Finding an appropriate automation model, which uses a microservices structure and adequately met our needs, was something of a Darwinian process.
Examining some of our mistakes may help you avoid them:
Define terminology as it applies to your product
- One of the fundamental mistakes we made was assuming that everyone shared the same definition of QA terminology. Being a QA Engineer, you are used to hearing developers discuss highly technical subjects and having only a limited understanding of the discussion. Developers probably aren’t used to being that position, so they’re also probably reluctant to admit they have little more than an abstract understanding. This will cause problems if they have input on the testing process.
- Don’t wait to be asked. Take the initiative and define the terminology and get consensus on what the terminology means. It doesn’t matter if it’s meaningless to the outside world. What matters is that everyone within your team speaks the same language and has the same understanding - not just the same abstract understanding, but the same actual idea of how an idea is applied.
Your customer is also now development, not just the end user
We relied too heavily on acceptance criteria. In the manual test definition of Feature Complete (FC), FC was achieved when dev had implemented a feature. One relies mainly on acceptance criteria if they exist, test notes to determine impact (& instinct). In the automated definition of FC, FC is achieved when a feature has been implemented and it’s accompanying unit tests and acceptance tests have also been implemented. Testing starts a stage earlier in the lifecycle. Development and Test stages are no longer separate. Therefore Test prep meetings will be of great benefit and you should have one for every Feature.
Meet with developers to refine acceptance criteria, to determine the type of test required, test data required and impact
Try to establish clearly what development want and what you think they should want
Don’t assume you have the same goal or method in mind. As an automated tester, you are likely to be the least experienced developer on a team. You are also probably informed by your manual testing background (probably the most experienced tester). This will influence your approach to automation - most likely you will begin with a different set of objectives than a developer would and consequently a different model to achieve it. This will cause confusion.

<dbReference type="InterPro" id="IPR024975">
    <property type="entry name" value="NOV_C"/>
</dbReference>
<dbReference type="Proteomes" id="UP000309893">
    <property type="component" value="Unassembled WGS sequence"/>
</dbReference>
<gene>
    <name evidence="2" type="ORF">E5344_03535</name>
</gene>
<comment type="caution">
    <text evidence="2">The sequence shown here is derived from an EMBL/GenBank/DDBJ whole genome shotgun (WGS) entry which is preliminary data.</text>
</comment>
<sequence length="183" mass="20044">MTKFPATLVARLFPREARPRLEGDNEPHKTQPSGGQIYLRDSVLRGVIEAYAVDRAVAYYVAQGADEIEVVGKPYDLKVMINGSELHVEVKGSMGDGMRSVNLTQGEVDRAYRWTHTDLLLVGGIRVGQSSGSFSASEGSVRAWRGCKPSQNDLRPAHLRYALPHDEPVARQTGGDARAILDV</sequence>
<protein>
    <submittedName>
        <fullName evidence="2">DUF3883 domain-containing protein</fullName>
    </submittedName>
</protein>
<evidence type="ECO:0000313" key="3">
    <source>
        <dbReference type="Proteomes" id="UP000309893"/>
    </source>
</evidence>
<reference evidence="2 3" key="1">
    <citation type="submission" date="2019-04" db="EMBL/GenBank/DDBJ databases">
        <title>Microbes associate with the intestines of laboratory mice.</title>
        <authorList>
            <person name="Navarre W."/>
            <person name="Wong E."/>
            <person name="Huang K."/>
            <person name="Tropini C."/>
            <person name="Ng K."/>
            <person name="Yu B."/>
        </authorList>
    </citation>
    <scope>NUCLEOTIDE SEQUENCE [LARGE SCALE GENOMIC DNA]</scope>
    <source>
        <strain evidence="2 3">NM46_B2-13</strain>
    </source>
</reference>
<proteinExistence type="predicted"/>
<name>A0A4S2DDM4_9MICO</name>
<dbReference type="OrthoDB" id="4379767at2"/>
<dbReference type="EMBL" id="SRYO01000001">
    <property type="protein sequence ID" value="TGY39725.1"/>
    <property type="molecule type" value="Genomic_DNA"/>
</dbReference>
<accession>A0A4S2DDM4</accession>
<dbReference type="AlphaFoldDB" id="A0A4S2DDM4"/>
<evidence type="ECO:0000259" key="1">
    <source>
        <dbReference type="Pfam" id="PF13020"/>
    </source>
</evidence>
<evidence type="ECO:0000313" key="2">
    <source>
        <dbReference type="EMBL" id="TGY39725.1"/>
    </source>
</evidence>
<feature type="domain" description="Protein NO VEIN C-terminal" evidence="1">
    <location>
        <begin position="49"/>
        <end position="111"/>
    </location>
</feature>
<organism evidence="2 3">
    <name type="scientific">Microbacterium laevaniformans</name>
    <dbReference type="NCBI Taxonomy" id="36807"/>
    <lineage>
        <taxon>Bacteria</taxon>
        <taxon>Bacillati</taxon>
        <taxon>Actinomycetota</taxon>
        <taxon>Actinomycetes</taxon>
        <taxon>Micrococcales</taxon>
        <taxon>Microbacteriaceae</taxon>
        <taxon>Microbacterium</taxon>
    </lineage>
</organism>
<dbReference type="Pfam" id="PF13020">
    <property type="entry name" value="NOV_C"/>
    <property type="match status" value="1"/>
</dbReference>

Bear in mind that Developers may also be trying to learn how to think like a tester. Try to get some prototypes or applied models in place. Do not rely on abstract understanding or blog posts. You need something tangible. Then discuss based on that example. This will help to eliminate the confusion.
If architectural changes are required, ask for working prototypes to guide you if possible
Do not go too long without input from Development, especially in the early stages of a project
If developers are busy working through their own workload, they may only briefly look at a pull request. If consensus has been achieved and a suitable model has been chosen, this won’t be a major issue On the other hand, in the earlier stages of a project, it’s more likely that everyone is still trying to determine the right model.
Therefore, at least in the early stages of a project, do not assume that because you did a pull request, your code/model suits everyone. The sooner you get input, the less work you will have to refactor. It’s better to take a proactive approach.
Big Changes should only occur based on consensus
If you make big changes based on individual suggestions, eventually you will not be able to cope with the level of refactoring, not to mind developing new code.
This will leave you confused and leave you with very brittle tests
Consensus is a must: Pull Requests are not the place to decide on architectural changes.
A code review doesn’t guarantee you will find the right model, but it’s vastly more sustainable than trying to achieve the same thing through individual conversations and pull requests. Do not make significant changes based on individual discussions (or pull requests). Get consensus first.
Find a styleguide (or make one).
Aut viam inveniam aut faciam
Study Test Driven Development
Try to get developers involved in testing
- A developer educated in the tool you use to write tests will have much more helpful and far more relevant suggestions & will be able to help you improve your coding skills far more efficiently.
Take Extreme Ownership
Be ready to learn - you were probably a master of manual testing but you’re a student again
Keep an open mind - there is not necessarily a direct process translation from manual to automated test.
If you cannot seem to find the right model or achieve consensus: Consider that your approach may just be wrong or examine where you have failed to communicate & try again
Don’t lose sight of the goal
- Just because you are automating stuff now - doesn’t mean you’re too good for a bit of manual testing. At the minimum, do a manual test pass before accepting a new feature for validation
- With so many more factors to think about compared to manual testing, it can be easy to forget, that ultimately, it all comes back to this:
Image sourced from http://helicaltech.com/